Sweating (Hyperhidrosis)

Excessive sweating can be treated in a variety of ways - it's great to start out by consulting a doctor.

Sweating (Hyperhidrosis)

Excessive sweating can be treated in a variety of ways - it's great to start out by consulting a doctor.
Sweating (Hyperhidrosis) Overview
Table of Contents

    Excessive Sweating

    Excessive sweating affects almost 5% of the entire world. Otherwise known as hyperhidrosis, it’s a condition that causes overactive sweat glands. Sweating is a very natural response; it’s the body’s natural air conditioning system. While you don’t want to mess with normal sweating (yes, even in the summer!), you do want to keep an eye out for any sweating that’s more excessive than normal. 

    Some people excessively sweat when they’re stressed, working out, or sleeping. 

    What Causes Excessive Sweating?

    Excessive sweating is usually caused by an imbalance in other systems in the body. Since the sweat glands essentially cool down the rest of the body through sweat, any part of it that’s overheated can cause overactive sweat glands. 

    Some excessive sweating (like when you have a cold, the flu, or fever) is normal; it’s when you start sweating too much all the time that things get dangerous.

    Excessive sweating is often caused by:

    • AIDs
    • Alcohol abuse 
    • Antidepressants
    • Anxiety
    • Common cold
    • Depression
    • Diabetes
    • Endocarditis 
    • Fever
    • Heart attack
    • Heat exhaustion
    • HIV
    • Hormonal imbalance
    • Infection
    • Medication side effects
    • Menopause hot flashes
    • Perimenopause
    • Post-menopause
    • Thyroid problems

    What’s Considered Normal?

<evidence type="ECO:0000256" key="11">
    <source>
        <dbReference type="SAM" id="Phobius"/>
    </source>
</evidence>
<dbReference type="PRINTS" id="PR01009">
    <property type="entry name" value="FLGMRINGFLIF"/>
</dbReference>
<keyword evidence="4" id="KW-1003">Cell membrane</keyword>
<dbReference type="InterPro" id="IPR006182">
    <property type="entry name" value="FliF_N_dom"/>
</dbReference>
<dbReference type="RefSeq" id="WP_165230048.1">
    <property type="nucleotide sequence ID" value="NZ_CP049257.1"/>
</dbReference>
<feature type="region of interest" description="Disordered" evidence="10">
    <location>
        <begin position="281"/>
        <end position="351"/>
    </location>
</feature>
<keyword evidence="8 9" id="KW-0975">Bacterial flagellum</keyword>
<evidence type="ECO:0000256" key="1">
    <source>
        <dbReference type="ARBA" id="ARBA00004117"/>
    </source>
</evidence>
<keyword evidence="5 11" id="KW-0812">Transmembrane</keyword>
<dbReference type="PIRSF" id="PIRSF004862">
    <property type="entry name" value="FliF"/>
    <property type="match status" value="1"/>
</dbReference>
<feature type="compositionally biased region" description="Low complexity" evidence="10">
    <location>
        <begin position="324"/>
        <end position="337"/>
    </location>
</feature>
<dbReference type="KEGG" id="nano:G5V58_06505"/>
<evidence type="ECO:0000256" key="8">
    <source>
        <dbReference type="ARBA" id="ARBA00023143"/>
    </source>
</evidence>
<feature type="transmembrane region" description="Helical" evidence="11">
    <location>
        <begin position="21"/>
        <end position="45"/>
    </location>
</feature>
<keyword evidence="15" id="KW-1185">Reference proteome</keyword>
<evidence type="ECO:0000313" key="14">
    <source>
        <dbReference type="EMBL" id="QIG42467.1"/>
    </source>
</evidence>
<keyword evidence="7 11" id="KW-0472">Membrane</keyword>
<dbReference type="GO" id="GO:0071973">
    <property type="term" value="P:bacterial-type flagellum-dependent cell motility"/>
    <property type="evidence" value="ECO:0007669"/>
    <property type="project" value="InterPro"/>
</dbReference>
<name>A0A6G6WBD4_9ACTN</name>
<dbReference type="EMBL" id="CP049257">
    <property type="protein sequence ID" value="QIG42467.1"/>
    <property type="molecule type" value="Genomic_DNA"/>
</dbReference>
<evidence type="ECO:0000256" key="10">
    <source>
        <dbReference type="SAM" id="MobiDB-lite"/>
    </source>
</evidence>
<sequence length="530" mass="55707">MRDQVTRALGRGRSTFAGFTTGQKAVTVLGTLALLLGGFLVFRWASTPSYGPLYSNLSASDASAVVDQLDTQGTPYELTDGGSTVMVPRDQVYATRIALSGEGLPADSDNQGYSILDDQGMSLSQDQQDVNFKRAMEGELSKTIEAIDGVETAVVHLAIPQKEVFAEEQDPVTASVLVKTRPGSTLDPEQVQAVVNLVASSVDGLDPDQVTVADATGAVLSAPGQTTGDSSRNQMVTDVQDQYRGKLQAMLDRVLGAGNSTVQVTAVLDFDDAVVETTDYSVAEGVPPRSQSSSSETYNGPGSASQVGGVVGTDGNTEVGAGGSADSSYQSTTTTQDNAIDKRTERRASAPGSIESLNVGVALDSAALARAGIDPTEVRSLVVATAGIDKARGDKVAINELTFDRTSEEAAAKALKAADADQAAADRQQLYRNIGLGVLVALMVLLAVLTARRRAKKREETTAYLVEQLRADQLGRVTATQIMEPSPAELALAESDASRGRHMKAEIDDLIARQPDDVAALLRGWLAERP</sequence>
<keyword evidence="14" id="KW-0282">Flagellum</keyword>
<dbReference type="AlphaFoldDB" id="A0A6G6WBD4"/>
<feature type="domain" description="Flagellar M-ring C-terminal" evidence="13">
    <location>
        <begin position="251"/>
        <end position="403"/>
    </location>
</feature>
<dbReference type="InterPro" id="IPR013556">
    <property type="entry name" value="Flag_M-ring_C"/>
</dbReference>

Sweating becomes excessive when it’s happening at times that aren’t normal (at night, if your heart rate isn’t high, temperatures under 70 degrees). Essentially, if you’re sweating when you’re not exercising, in a cool climate, or asleep, you should probably see a doctor.

    How Do I Stop Sweating So Much?

    If you’re concerned that you have hyperhidrosis, you should contact an online doctor. You should never simply turn to an over-the-counter deodorant to prevent sweating, as many of these products cure the symptoms and not the causes. 

    Some of these products even claim to stop sweating but instead just clog the sweat ducts — preventing even a healthy amount of sweat.

    If you’re worried about excessive sweating, your doctor may recommend getting your hormone levels tested, checking your stress levels, and changing your eating habits. As long as there isn’t anything medically wrong with your body, simple lifestyle changes may do the trick. Some of the most common lifestyle changes include:

    • Getting more sleep
    • Lowering stress through mindfulness health apps
    • Drinking more water
    • Adding more veggies and fruit to your diet
    • Reducing sodium intake levels
    • Cutting down alcoholic beverage consumption
    • Taking supplements

    Medical Treatments for Excessive Sweating

    Again, since excessive sweating is caused by a huge variety of conditions throughout the body, the treatments for this health issue vary. If you’re sweating too much because you’re suffering from diabetes, your doctor may prescribe diabetes medication and possibly encourage dietary changes. If you’re excessively sweating because you’re entering menopause, your doctor might recommend a hormone at-home test kit

    The most common medical treatments for excessive sweating include:

    • Antibiotics
    • Antidepressants
    • Botox injections
    • Hormone treatments
    • Nerve-blocking medication
    • Prescription creams
    • Prescription deodorant

    Excessive sweating isn’t something you need to worry about. Most excessive sweating is simply a symptom of another condition (which may or may not be serious). Make an appointment with a digital clinic to find out how to keep your sweat glands under control.